Neanderthal teeth hint at interbreeding with modern humans

Olivia Miller
Cave of La Cotte de St Brelade, Jersey.

A new study of neanderthal teeth from La Cotte de St Brelade in Jersey suggests a dual Neanderthal-modern human ancestry.

Kent’s Professor Matthew Skinner (School of Anthropology and Conversation), alongside experts from the Natural History Museum and UCL Institute of Archaeology, among others, examined thirteen Neanderthal teeth unearthed at the site. These teeth were previously recorded as belonging to a single Neanderthal individual. However, the new study found that the teeth are from at least two adult individuals who share the same distinctive features, suggesting traits prevalent in their population.

The specimens were found in 1910 and 1911 during excavations run by the Société Jersiaise and were discovered preserved on a small granite ledge within the cave. The researchers were surprised to find that these features, which elsewhere are considered to be typical of either Neanderthal or modern humans, are found in combination in this population. While all the teeth have Neanderthal characteristics, several of the teeth lack features normally found in these ancient humans, and certain aspects of their shape are typical of modern humans.

Excavations continued until 1920 and recovered over 20,000 stone tools assigned to the Middle Palaeolithic, a technology associated with the Neanderthals in Europe. Recent dating work funded by the Natural Environment Research Council (NERC) on nearby cave deposits suggested a probable age of less than 48,000 years for the teeth. This suggests they could have represented some of the youngest Neanderthal remains known (the Neanderthals are believed to have disappeared about 40,000 years ago).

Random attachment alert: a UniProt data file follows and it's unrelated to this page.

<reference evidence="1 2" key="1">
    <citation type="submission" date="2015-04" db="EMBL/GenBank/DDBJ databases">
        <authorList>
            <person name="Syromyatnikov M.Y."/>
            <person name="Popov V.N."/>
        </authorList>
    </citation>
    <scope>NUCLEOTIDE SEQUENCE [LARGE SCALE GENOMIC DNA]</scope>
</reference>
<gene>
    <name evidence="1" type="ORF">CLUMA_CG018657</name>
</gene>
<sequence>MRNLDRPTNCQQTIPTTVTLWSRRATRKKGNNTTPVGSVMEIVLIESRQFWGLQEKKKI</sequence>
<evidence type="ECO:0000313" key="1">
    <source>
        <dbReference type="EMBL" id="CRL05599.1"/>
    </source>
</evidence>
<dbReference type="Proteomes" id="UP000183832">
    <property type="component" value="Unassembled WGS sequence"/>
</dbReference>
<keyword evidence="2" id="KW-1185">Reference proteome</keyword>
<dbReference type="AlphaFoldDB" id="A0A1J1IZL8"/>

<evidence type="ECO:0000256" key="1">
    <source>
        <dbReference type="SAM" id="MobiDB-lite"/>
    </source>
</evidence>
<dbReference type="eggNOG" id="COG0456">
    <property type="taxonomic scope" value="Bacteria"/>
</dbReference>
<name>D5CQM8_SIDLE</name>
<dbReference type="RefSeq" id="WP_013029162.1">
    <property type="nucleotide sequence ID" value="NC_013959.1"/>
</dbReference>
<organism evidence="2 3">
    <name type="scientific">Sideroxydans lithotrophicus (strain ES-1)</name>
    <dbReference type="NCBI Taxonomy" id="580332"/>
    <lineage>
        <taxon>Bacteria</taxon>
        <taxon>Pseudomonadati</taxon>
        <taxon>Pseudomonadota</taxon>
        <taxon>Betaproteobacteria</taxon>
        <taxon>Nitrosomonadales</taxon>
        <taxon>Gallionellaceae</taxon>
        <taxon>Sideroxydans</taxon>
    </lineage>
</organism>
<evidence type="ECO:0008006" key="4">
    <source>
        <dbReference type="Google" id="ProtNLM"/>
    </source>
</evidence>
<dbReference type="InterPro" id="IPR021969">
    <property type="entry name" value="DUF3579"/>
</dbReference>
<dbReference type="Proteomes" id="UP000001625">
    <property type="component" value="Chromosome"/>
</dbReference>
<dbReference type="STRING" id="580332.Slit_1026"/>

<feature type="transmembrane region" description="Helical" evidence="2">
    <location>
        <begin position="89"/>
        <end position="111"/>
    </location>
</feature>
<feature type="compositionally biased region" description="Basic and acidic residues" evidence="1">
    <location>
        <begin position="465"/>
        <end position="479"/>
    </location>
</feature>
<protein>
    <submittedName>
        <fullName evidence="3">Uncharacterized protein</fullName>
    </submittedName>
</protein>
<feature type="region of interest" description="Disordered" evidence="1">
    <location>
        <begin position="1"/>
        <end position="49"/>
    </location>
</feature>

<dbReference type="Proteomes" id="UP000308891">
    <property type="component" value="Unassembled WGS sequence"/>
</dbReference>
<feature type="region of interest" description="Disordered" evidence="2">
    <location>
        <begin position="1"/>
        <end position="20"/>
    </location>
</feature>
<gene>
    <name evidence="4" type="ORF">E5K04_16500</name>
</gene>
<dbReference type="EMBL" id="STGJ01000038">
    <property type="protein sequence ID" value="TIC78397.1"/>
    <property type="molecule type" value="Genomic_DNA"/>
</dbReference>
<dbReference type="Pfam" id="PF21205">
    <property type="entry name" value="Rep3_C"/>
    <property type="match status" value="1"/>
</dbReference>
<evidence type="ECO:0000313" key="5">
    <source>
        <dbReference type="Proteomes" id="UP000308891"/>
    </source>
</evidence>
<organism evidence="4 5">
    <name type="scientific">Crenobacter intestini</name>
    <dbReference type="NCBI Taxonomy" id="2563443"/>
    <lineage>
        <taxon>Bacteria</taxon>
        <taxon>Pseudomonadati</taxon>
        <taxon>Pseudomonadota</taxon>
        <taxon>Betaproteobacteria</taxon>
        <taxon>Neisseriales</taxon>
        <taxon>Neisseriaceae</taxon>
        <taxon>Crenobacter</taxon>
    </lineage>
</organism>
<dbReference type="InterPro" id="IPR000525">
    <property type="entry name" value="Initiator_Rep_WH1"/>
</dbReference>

Professor Chris Stringer of the Natural History Museum said: ‘Given that modern humans overlapped with Neanderthals in some parts of Europe after 45,000 years ago, the unusual features of these La Cotte individuals suggest that they could have had a dual Neanderthal-modern human ancestry. This idea of a hybrid population could be tested by the recovery of ancient DNA from the teeth, something that is now under investigation.’

Renewed excavations at the site, funded by Jersey Heritage, began in 2019. Dr Matt Pope, who is leading the excavations for UCL’s Institute of Archaeology, said: ‘This work offers us a glimpse of a new and intriguing population of Neanderthal people and opens the door to a new phase of discovery at the site. We will now work with Jersey Heritage to recover new finds and fossils from La Cotte de St Brelade, undertake a new programme analysis with our scientific colleagues, and put in place engineering to protect this very vulnerable site for the future. It will be a mammoth project and one to watch for those fascinated by our closest evolutionary relatives.’

The microtomographic scans (3D x-rays) of all the La Cotte de St. Brelade fossil hominin specimens are publicly available on The Human Fossil Record, an online archive of digital media and information about the fossil record of humans. Professor Skinner said: ‘Through our collaboration with Jersey Heritage anyone can examine these fossils virtually, but also download surface models and 3D print them if they want to have their own high-resolution copies for teaching or just to put them on their mantlepiece. They are the next best thing to the fossils themselves.’

Images of the 11 Neanderthal teeth recovered from La Cotte de St Brelade discussed in this study. Credit: Société Jersiaise Photographic Archive

The teeth are now on permanent display at Jersey Museum & Art Gallery.

Their paper ‘The morphology of the Late Pleistocene hominin remains from the site of La Cotte de St Brelade, Jersey (Channel Islands)’ is published by the Journal of Human Evolution. DOI: 10.1016/j.jhevol.2020.102939